Strategies for Hate Applied To Islam
Muslims, for a lot of obvious reasons, have been the recipients of hate crimes and this is quite unfortunate. In addition to old-fashioned violent hate fueled by fierce emotions there is the more benign form of hate that simply tries to dispute Islam’s status as a religion. This is usually the territory of the more educated who are able and patient enough to do close analyses that they consider to be insightful with respect to the “true” nature of the religion. One example of this is Bill Warner who has written about Islam and lays out a rather thorough analysis about how Islam is not really a religion but a political system based in force. Warner thoroughly rejects Islam as a religion and describes it as “warlike,” and concerned predominantly with “annihilating civilizations.” You can watch an interesting video of Warner explaining his position here. Warner masks his extreme hostility to Islam in academic images of critical analysis. He refers to Islam as not coming from the tradition of critical thinking but one of authoritative thinking. He states clearly that Islam is nondemocratic the supply and its alien stance toward the West.
Warner’s analysis is really quite skilled in that he denies the concept of the “golden rule” in Islam because Muslims, according to Warner, do not believe in equality for all. Rather, they believe in equality only for a few and how you are treated depends on what groups and social class you belong to. His “golden rule” example is an appealing comparison that the average reader can relate to. Warner goes on to state emphatically that Islam is primarily interested in destroying civilizations and conquering the world. His arguments play nicely into the hands of those prepared to receive them.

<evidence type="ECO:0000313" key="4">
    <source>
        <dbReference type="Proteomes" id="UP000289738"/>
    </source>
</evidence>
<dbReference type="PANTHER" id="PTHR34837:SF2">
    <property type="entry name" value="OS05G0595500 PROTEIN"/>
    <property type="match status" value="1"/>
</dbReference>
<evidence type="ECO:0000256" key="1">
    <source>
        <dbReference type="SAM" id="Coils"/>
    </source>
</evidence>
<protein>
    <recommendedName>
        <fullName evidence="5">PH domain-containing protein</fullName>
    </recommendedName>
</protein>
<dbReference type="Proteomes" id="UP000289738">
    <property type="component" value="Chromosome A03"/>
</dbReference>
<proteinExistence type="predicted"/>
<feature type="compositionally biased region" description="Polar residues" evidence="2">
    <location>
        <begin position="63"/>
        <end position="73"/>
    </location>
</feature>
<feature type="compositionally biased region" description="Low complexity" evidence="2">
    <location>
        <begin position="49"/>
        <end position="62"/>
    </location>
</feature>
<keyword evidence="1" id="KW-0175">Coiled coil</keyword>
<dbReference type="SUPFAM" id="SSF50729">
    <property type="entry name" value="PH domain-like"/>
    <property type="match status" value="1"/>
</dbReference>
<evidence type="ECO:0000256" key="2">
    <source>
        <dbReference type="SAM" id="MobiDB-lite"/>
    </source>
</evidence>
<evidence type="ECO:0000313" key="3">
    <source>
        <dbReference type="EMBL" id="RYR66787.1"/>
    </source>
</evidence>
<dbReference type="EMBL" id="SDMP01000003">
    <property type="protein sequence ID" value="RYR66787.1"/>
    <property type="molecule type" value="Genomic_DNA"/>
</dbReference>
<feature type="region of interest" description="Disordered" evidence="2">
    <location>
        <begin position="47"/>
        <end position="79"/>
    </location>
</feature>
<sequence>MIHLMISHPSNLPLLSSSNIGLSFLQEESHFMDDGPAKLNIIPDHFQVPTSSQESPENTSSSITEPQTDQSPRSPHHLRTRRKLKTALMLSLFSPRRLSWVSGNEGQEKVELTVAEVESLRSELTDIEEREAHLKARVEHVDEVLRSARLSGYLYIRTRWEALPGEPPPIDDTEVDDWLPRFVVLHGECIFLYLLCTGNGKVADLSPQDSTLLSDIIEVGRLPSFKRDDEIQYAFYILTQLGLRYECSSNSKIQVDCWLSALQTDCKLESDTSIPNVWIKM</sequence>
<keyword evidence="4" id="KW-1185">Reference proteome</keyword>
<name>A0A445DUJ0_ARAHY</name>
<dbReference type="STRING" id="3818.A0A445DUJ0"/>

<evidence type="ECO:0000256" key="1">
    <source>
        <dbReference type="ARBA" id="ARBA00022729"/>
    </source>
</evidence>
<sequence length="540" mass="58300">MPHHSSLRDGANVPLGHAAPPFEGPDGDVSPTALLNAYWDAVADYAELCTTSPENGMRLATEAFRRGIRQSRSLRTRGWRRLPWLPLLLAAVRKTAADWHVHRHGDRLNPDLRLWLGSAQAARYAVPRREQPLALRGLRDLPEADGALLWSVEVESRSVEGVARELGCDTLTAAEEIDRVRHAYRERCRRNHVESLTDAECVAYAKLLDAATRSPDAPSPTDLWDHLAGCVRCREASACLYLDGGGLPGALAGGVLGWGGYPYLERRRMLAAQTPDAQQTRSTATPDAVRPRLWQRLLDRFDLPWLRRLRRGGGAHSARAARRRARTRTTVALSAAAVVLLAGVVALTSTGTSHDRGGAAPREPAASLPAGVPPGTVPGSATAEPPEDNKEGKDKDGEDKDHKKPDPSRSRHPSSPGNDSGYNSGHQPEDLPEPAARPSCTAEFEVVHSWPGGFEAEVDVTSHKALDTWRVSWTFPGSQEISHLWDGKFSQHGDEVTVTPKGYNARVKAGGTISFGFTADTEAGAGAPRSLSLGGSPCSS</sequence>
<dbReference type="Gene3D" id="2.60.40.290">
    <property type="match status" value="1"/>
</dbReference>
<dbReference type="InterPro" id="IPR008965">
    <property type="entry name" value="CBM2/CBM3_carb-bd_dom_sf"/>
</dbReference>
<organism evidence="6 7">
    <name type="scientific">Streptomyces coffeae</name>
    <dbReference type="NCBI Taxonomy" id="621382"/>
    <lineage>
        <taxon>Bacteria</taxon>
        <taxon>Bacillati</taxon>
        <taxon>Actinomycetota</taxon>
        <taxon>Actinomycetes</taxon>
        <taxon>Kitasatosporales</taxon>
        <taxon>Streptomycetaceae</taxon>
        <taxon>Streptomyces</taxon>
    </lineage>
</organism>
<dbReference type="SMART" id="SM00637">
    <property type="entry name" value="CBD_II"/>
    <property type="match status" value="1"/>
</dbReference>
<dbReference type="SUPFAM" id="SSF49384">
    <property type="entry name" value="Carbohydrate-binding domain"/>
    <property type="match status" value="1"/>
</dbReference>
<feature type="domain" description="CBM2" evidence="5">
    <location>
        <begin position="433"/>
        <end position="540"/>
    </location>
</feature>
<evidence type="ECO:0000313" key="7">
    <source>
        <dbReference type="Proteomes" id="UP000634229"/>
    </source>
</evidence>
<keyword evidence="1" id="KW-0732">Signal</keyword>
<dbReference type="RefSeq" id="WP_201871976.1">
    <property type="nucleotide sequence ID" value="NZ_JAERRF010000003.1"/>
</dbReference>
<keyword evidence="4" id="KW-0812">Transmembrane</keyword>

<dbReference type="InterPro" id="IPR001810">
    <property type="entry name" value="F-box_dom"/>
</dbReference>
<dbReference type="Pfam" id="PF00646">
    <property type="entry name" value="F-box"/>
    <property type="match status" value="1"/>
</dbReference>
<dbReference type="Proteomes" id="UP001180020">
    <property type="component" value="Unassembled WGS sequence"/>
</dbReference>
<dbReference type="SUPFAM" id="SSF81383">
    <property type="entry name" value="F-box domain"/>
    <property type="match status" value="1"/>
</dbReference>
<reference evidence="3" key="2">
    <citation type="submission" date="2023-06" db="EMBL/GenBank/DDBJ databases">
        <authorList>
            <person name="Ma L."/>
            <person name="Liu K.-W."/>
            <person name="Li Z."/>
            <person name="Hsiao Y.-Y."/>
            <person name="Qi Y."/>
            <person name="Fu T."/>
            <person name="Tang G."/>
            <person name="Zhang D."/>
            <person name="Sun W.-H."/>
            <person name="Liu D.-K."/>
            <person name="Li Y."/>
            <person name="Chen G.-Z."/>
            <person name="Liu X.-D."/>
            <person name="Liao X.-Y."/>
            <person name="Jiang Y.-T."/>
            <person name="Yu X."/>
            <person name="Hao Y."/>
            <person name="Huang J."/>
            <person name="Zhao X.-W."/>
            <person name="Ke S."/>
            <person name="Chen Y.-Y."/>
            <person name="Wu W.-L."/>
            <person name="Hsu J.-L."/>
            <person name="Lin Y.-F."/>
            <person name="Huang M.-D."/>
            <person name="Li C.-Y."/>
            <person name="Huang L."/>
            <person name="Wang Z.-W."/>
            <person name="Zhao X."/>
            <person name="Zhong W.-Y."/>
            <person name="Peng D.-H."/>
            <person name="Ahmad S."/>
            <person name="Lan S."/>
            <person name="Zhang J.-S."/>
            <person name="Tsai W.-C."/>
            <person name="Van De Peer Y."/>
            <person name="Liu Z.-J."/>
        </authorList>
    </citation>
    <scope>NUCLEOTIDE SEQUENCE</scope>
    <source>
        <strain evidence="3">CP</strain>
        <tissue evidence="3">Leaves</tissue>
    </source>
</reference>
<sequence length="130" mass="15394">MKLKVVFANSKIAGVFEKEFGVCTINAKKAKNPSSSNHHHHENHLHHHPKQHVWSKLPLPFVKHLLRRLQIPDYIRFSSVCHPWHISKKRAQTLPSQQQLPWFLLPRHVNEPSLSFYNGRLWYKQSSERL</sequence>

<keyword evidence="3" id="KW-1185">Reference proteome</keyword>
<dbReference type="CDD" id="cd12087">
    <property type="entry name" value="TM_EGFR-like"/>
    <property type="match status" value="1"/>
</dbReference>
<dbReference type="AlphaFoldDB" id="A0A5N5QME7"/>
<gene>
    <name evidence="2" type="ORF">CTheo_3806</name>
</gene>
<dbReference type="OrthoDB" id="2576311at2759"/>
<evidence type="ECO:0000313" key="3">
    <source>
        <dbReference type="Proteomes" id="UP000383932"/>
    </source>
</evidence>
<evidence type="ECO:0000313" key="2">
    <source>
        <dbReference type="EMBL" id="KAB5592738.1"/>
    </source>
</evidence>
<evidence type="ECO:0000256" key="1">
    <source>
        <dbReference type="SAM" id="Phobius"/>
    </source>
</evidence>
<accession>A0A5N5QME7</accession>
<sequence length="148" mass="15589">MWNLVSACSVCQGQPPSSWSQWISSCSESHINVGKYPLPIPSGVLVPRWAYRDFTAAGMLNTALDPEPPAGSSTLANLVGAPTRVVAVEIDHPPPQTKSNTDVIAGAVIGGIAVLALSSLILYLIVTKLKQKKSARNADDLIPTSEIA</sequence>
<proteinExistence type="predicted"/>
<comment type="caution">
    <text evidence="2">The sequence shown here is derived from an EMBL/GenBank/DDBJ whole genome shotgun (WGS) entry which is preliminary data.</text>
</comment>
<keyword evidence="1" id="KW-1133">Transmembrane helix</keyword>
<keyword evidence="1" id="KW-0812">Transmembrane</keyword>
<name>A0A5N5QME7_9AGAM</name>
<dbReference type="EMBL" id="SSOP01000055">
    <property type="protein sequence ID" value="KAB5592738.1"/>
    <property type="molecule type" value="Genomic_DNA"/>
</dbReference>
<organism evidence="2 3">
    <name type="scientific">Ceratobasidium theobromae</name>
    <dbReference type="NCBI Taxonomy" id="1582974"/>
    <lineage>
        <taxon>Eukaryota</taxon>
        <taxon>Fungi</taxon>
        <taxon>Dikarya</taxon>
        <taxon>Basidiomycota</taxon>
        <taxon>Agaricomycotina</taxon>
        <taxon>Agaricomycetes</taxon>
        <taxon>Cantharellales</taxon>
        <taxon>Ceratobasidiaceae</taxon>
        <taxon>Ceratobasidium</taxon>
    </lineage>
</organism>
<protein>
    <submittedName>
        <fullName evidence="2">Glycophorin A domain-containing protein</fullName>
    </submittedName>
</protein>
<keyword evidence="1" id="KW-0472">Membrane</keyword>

Another hate strategy for anti-Muslim groups is to portray them as strange and alien. Prayer and worship are fundamentally different than the Judeo-Christian tradition and are typically associated with negative traits. Muslims are portrayed as aggressive, irrational, and unsympathetic to violence, child marriage, and the roles of women. Clearly Islam is associated with terrorism and understood as a justification for terrorism. A study on the relationship between hate crimes and terrorism found that a crimes or violence against a group like Muslims do not necessarily lead to or predict terrorist activities. Still, anti-Muslim groups believe that Islam is a danger to the United States and typically think of Muslims as a fifth column waiting in the wings to damage American democracy and Western civilization. Their fears are accompanied by paranoia about population growth that will one day overwhelm majorities.
Finally, Muslim hate groups characterize Islam is an evil religion capable of great violence and hate itself. They presume that Islam has no core human values and is inferior to the West. The Southern Poverty Law Center produces the hate map which identifies various hate groups in different states in the United States. The hate map is an important source of information because people can be easily misled by the skilled rhetoric of those who speak for these groups. Additional Muslim hate groups have been identified and had their rhetoric and strategies exposed.
Hate is an extreme emotion capable of great violence. Yet, I recognize that Islam is currently in the grip of a violent force in terms of Jihadis who do have a violent doctrine with vicious capabilities. But clichéish as it sounds this strand of Jihadi violence is not the essence of Islam. We are not in the midst of a battle for the soul of Islam, but perhaps for the influence of a particular path. Anti-Muslim hate groups must not win undue influence.
Posted on December 1, 2014, in Communication and Conflict Resolution, Political Conflict and tagged anti-Islam, Hate, Islam. Bookmark the permalink. Comments Off on Strategies for Hate Applied To Islam.